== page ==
Ever since Wilson William, who guarded the wall of Wall, laid that basket on Dunstan Thorn's doorstep, Dunstan recognized that his life had altered forever. In some part of his mind, he had known this since crossing the wall, but holding the wriggling bundle in his arms somehow made it all the worse and better, at the same time. This was his child, something left of him that She either did not want or could not keep. And the only letter included was addressed not to him, but the uncomprehending lump in his arms. The message for him was clear.
But the child was his. And Hers. And Dunstan felt as if what he held was something infinitely precious that must be protected at all costs. The love that he felt in that instant was almost enough to send him falling to his knees (which fortunately he did not.). Taking his son into the house, Dunstan acknowledged that some things must be changed. This was someone who could not accommodate either fancies or adventures. Who would depend on him and could not live on love alone. And so Dunstan reluctantly tucked up the wrapped letter into a chest in the far corners of the attic and his memories into the far reaches of his mind. Unwilling to live in town, he took his son to the small cottage on the outer boundary of Wall, and bought a pair of breeding sheep besides.
And since that night, Dunstan's life had one purpose only. Well, two really. Raising Tristan right was quite a different matter than raising Tristan happy. Soothing a helpless eight-pound babe with no mother in sight was nothing compared to ensuring the happiness (to the best of his ability in any case) of one half-grown, slightly awkward, slightly out of place son. In both cases, Dunstan tried his hardest to do right by his son. All the backbreaking work on the land, the toil, sweat, and more, all had been to provide the best life that Dunstan knew how. Perhaps it was even to make up for the fact that Tristan had no mother, not even one that Dunstan could tell stories about, like "Your mother's favorite thing to do in the summer was...." or "One time, your mother...." The stories he could tell, like "The first time I saw your mother I thought she was moonlight come to life." or "Your mother had eyes like the darkest, deepest wells a man could happily drown in," he didn't necessarily want to share. For one thing, Tristan tended to be a bit too impressionable. For another, thinking about that particular time (one night) still made Dunstan hurt, as if a silver chain on the verge of breaking had been stretching from his chest to Hers. And if Dunstan wanted to hide the fact that there were maybe three purposes in his life, well, that was certainly his prerogative.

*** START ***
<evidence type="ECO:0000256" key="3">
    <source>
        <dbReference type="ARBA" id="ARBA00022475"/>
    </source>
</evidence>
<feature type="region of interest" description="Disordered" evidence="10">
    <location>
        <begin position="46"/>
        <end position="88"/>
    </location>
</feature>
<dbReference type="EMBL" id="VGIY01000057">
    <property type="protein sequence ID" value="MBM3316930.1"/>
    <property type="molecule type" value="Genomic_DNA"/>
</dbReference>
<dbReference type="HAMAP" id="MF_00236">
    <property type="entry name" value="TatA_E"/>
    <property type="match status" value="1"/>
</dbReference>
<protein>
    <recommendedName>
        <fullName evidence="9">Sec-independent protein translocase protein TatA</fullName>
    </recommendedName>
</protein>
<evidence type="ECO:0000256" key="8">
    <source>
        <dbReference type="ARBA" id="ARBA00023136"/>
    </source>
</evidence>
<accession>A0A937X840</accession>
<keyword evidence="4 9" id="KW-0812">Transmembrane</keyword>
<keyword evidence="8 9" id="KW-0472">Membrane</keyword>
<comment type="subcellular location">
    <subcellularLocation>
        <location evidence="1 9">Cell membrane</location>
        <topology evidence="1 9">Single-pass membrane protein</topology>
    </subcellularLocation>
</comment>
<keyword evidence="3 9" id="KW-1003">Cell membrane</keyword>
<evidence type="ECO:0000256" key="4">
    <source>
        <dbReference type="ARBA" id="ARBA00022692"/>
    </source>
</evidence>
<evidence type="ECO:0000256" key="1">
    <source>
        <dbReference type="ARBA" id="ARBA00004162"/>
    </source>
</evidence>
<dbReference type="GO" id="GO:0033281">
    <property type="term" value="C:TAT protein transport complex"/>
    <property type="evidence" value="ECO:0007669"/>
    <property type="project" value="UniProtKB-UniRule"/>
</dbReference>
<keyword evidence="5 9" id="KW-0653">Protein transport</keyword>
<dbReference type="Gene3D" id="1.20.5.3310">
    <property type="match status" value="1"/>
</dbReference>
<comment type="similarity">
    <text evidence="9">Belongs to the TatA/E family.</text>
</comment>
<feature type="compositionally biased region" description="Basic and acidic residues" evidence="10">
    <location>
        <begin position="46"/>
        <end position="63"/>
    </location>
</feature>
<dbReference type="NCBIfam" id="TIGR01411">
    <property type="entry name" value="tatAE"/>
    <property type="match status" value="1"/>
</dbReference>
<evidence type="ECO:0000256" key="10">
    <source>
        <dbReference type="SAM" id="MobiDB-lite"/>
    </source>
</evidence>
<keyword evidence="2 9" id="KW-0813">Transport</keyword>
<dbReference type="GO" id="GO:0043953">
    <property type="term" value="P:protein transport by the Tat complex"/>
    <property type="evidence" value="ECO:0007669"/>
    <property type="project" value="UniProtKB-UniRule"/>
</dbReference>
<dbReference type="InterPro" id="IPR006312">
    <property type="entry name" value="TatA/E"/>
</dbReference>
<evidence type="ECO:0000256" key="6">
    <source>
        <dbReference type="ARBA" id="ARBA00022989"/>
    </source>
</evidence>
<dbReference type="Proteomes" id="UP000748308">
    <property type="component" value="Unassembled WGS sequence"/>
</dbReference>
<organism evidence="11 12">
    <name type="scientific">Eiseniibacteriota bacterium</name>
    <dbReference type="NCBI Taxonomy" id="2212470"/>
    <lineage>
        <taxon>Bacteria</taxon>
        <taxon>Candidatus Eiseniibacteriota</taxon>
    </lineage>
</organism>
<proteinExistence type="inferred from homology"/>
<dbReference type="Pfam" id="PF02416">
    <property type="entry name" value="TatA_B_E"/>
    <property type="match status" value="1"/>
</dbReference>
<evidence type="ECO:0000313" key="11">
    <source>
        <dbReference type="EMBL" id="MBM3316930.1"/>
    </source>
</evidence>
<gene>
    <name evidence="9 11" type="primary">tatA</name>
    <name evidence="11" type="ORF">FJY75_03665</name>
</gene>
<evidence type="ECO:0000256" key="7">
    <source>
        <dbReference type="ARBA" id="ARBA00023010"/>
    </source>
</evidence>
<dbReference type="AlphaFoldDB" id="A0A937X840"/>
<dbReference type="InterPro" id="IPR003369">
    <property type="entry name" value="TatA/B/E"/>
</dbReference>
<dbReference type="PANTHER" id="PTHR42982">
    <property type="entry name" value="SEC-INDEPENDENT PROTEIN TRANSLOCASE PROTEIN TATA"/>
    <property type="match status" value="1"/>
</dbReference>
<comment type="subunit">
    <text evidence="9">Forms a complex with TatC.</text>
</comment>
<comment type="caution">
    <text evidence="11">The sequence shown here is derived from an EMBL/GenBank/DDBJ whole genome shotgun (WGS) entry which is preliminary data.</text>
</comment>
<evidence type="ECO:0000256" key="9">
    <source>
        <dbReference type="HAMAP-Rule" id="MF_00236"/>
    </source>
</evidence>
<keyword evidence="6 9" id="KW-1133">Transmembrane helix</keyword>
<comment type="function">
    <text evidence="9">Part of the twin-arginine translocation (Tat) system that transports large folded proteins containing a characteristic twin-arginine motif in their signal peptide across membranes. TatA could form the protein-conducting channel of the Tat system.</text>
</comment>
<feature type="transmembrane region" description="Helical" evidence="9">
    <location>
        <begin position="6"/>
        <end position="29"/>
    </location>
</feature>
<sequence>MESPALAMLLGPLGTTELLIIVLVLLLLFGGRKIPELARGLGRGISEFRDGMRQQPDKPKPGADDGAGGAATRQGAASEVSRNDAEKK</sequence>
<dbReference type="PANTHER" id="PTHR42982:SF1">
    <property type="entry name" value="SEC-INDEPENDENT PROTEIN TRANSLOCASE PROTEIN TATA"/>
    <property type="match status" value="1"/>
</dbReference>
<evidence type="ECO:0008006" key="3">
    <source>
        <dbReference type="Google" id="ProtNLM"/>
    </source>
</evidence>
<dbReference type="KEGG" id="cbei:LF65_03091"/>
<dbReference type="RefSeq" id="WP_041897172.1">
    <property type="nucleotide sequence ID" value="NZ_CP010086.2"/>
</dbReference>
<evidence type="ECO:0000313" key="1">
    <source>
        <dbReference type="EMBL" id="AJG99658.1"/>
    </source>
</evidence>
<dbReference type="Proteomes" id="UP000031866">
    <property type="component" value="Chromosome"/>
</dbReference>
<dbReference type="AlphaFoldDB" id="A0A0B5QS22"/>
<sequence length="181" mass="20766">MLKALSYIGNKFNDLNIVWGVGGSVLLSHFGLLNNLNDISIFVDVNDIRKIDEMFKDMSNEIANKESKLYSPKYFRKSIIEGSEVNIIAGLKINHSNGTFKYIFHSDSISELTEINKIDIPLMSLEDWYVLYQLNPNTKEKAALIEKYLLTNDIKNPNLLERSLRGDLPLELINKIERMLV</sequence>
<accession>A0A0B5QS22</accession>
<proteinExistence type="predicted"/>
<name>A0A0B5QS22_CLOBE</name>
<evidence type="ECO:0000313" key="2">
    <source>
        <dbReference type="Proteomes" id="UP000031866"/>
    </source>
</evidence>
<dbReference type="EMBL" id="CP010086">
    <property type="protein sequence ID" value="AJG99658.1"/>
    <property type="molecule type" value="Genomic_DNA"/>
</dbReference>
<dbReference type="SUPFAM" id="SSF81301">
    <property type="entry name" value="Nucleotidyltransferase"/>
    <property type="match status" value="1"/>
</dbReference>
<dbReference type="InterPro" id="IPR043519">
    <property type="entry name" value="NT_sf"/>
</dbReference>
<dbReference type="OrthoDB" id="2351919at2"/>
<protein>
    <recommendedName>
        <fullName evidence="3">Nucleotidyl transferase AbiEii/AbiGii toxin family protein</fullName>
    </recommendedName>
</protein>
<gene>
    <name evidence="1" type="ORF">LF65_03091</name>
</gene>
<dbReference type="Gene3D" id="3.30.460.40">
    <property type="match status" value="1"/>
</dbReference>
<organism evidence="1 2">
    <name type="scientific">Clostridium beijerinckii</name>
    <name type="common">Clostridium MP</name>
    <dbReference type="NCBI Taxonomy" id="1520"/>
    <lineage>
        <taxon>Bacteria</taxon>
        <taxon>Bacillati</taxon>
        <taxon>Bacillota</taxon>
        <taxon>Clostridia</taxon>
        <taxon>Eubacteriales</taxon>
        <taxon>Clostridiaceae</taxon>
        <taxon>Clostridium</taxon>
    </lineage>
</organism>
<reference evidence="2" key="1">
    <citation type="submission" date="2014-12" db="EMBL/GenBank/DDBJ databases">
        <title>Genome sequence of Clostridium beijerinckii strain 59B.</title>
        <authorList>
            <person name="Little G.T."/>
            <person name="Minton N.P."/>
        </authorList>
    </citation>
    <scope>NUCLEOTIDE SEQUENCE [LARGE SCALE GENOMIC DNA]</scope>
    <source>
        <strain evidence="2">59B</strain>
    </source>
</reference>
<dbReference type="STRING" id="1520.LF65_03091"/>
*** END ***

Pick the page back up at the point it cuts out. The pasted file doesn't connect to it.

The first time Tristan asked what was on the other side of the wall, he had been four years old, entirely too young by Dunstan's estimation to be asking such questions. And although Dunstan never mentioned Her to Tristan, Dunstan told his son the truth about Wall and Over the Wall, hoping that it would be too fantastic to be believable--that Over the Wall held a great unknown, filled with magic and creatures of the night too wondrous and powerful to present themselves by day. Tristan had laughed and asked Papa to "Please tell the story again." And with any other lad, that would have been the end of that. Dunstan would have been content to let Tristan believe his tales those of the fairy kind, and let them fade slowly into a fond bedtime memory. But Tristan's curiosity and fascination for Dunstan's stories didn't end, and rather than shedding the fantasies of childhood, instead he seemed to grow into them. His face acquired a somewhat blank look, and sometimes Dunstan caught Tristan standing still as stone, eyes towards the wall. No, that was incorrect. Tristan never actually seemed to be looking at the wall, he always seemed to be looking through it. By the time he was eleven, he had taken to having walks along the wall, running his hands over the stones, fingers gently tapping them, one by one.